Category Archives: Campaigning Reports

Exploding myths – the link between youth unemployment and immigration

This week’s report by the Commission on Youth Unemployment revealed some extremely worrying stuff about youth unemployment in the UK –   over 1 in 5 of all young people are neither in training, education or employment (NEET), and youth unemployment is at its highest for two decades. The Commision’s report, chaired by David Miliband, received Continue reading

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“The Appellant is stateless … ”: finding a solution to statelessness in the UK

Guest post by Russell Hargrave. Russell is the Communications and Public Affairs Officer for Asylum Aid.

For too long, the situation facing stateless people in the UK has been little understood.  In light of this, Asylum Aid and the UN Refugee Agency last week published our joint research report Mapping Statelessness in the United KingdomContinue reading


Rwandan Refugees Face Uncertain Future

Guest post by Barbara E Harrell-Bond. Barbara is Director of The Fahamu Refugee Project in Oxford.

The Fahamu Refugee Programme has mounted a campaign to oppose States and UNHCR withdrawing the protection of the 1951 Convention relating to the Status of Refugees from tens of thousands of Rwandan refugees currently in exile.  Continue reading


Coping with destitution

Guest Post by Mike Kaye, Advocacy Manager for Still Human Still Here Coalition.

The term “sofa surfing” has been used to describe the transient existence of destitute refused asylum seekers who move from one place to another looking for any sort of accommodation with family or members of the community to keep them off the streets. A new report from OXFAM and Swansea University, Coping with destitution, provides a detailed and alarming picture of what this means in practice for the individuals affected and how they survive in the UK.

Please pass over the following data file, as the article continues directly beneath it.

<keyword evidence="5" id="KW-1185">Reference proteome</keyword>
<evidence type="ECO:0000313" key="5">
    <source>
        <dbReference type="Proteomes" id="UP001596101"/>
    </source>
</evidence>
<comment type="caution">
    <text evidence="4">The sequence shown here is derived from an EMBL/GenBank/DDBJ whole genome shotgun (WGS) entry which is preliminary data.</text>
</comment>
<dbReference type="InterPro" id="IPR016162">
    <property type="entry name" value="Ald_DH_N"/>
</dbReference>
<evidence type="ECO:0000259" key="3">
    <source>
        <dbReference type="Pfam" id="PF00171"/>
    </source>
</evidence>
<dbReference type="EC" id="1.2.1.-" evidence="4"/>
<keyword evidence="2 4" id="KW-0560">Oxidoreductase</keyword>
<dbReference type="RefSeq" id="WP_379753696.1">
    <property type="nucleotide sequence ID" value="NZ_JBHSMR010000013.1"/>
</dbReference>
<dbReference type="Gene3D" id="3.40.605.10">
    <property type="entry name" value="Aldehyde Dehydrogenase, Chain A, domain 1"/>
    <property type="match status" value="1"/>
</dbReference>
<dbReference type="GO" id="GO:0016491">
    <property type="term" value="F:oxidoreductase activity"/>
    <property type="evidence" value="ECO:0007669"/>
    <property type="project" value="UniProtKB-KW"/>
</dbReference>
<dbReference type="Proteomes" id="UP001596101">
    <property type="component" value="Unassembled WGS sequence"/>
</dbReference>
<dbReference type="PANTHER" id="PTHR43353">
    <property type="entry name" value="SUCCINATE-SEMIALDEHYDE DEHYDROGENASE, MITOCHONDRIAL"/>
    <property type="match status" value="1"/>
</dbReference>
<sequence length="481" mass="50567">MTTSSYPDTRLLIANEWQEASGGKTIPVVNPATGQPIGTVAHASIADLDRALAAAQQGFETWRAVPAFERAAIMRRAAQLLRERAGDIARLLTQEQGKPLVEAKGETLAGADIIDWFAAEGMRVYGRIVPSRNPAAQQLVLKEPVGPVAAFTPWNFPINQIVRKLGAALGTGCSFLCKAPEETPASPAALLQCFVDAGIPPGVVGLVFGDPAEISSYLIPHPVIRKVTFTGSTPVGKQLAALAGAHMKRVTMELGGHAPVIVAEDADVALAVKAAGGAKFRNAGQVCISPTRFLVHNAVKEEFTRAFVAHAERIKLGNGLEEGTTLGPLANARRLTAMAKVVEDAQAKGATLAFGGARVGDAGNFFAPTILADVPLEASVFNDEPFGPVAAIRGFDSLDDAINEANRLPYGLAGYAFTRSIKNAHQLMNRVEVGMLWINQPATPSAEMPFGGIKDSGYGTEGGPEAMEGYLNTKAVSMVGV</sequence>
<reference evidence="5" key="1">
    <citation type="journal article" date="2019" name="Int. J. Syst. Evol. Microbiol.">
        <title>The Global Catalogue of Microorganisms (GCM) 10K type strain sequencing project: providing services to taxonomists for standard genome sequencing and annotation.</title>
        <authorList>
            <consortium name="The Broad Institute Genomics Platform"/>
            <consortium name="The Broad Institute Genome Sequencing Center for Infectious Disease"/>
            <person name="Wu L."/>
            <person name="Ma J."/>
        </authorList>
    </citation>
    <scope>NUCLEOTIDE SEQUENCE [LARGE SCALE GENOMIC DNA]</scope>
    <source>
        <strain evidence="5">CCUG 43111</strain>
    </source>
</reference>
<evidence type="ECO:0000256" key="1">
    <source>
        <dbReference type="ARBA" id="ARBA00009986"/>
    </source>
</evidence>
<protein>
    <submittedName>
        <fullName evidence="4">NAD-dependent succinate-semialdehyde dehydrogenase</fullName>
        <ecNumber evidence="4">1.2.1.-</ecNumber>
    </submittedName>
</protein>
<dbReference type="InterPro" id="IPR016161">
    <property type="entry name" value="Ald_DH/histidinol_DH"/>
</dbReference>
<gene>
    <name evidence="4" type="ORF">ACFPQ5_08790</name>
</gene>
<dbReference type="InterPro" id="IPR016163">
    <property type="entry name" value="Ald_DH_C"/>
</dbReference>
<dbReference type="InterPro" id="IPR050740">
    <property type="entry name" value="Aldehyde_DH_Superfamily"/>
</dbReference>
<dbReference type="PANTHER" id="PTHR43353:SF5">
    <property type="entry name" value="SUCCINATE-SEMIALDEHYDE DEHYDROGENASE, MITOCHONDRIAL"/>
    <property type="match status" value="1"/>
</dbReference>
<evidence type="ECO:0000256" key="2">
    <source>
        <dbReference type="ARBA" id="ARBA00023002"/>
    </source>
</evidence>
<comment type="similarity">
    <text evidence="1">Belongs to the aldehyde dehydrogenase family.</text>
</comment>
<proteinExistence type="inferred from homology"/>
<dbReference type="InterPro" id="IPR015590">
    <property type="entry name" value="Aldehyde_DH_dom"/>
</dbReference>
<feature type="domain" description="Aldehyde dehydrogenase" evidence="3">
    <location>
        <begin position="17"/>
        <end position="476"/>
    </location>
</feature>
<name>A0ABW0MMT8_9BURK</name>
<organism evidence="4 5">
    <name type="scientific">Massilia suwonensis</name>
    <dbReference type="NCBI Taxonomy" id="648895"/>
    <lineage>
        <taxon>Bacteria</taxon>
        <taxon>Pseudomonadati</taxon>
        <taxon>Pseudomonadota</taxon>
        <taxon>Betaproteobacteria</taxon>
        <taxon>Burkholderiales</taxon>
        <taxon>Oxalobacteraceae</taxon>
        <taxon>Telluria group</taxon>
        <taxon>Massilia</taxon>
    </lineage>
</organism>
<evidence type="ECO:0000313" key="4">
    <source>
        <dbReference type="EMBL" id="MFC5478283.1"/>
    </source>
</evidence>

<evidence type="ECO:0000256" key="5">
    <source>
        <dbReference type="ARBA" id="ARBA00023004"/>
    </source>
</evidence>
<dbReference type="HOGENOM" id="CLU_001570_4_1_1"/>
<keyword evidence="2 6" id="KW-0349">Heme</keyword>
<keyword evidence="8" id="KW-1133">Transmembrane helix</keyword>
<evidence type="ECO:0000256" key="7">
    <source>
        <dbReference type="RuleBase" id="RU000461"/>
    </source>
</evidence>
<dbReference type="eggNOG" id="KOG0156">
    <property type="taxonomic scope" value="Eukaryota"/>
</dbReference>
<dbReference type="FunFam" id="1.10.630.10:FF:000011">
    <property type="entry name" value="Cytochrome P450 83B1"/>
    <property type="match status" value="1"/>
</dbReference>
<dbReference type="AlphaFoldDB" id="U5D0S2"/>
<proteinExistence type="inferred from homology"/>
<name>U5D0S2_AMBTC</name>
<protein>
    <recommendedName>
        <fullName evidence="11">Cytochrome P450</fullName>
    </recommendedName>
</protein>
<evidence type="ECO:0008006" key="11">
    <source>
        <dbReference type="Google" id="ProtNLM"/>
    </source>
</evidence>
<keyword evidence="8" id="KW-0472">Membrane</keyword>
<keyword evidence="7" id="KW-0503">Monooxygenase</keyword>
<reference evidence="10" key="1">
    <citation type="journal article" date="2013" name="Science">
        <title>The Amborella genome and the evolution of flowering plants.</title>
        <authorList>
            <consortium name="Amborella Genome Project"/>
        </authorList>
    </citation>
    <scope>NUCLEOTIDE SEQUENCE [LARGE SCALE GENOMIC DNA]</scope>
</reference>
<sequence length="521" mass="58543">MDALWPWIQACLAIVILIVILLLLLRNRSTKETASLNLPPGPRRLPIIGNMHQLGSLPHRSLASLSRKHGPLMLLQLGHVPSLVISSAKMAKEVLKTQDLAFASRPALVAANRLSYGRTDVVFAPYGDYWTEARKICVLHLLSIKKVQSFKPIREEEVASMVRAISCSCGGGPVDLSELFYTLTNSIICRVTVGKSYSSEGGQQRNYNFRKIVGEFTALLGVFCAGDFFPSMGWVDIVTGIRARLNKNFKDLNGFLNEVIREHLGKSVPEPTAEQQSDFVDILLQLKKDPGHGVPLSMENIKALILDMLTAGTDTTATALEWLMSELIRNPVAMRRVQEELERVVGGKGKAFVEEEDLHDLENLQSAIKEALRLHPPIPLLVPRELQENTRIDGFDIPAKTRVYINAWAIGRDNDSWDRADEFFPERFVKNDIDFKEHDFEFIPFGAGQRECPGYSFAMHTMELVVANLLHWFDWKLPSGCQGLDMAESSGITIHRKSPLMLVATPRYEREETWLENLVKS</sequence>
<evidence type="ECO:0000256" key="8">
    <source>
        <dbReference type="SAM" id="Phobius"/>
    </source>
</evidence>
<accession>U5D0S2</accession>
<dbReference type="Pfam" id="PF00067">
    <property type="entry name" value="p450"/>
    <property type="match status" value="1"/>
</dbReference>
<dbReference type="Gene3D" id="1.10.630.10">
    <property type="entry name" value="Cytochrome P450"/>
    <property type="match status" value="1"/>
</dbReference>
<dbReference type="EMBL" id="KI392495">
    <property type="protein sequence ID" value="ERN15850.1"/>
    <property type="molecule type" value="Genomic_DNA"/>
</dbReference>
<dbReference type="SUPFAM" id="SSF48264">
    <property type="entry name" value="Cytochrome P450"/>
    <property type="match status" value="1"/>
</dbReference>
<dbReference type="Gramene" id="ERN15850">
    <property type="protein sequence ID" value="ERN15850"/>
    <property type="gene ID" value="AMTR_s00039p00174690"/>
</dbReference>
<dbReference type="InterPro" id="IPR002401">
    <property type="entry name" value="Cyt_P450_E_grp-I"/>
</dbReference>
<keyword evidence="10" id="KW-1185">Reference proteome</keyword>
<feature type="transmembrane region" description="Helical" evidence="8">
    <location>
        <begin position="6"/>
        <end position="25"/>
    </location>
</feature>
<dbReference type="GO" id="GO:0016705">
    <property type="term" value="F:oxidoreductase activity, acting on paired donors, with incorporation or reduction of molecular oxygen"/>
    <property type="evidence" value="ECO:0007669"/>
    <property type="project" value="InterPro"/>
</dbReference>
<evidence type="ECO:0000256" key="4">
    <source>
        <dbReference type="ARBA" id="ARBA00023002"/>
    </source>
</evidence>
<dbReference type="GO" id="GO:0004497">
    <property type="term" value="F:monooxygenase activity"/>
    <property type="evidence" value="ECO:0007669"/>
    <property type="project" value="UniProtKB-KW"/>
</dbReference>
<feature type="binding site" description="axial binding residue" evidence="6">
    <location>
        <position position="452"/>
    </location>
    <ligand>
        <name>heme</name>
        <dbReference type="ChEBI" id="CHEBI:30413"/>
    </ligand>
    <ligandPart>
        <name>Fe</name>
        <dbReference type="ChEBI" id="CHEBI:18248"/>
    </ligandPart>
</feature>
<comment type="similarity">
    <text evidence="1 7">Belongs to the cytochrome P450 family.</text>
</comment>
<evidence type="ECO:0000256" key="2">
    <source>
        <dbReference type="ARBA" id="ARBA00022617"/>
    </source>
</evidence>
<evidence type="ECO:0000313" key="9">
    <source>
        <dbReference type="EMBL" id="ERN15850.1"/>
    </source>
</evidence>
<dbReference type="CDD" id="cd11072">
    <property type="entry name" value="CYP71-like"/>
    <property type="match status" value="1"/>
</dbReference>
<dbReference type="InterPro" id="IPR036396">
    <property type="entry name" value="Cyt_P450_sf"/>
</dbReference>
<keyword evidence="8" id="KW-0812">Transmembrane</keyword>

Even where refused asylum seekers are housed and assisted by supportive and well motivated members of the community, this still has a devastating impact on the individual’s dignity and self esteem over time.

The effect of being entirely dependent on others simply to subsist and the fact that there is no foreseeable end to this type of existence inevitably affects the mental and physical health of refused asylum seekers.

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State Sponsored Cruelty

The report published earlier this year by Medical Justice entitled ‘State Sponsored Cruelty’ : Children in immigration Detention was dismissed by a judge as biased and sensationalist largely because of its title; it was unclear how much of the report the judge had actually read. Looking into immigration detention of children and the coalition government’s commitment to end child detention, the title is not some critic trying to condemn the Government for its failings. It is a quote from the deputy Prime Minister, Nick Clegg, as he described the practice of detaining children.

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Trafficking laws are anti-immigration laws

Guest post by Xanthe Whittaker, co-ordinator of the X: talk project publication Human Rights Sex Work and the Challenge of Trafficking. X: talk project is a grassroots sex workers network made up of people directly working in the sex industry.

Anti- trafficking laws are anti-immigration laws, according to research by sex worker rights network, x:talk project. Their report, Human Rights, Sex Work and the Challenge of Trafficking, was recently released and is an appraisal of anti-trafficking measures from some of the people who have been most affected by them: sex workers. Continue reading


A nice judge on a good day…

The latest report by Bail for Immigration Detainees launched earlier this year A nice judge on a good day: immigration bail and the right to liberty calls for an end to the current system that sees people detained indefinitely.

Shortcomings

BID’s report highlights the failure of the Home Office, the immigration and asylum tribunals, and agencies of the criminal justice system to follow their existing guidelines and cooperate effectively on immigration cases. This is leading to increasing numbers of individuals being warehoused in immigration detention for months and years in potentially unlawful indefinite detention.

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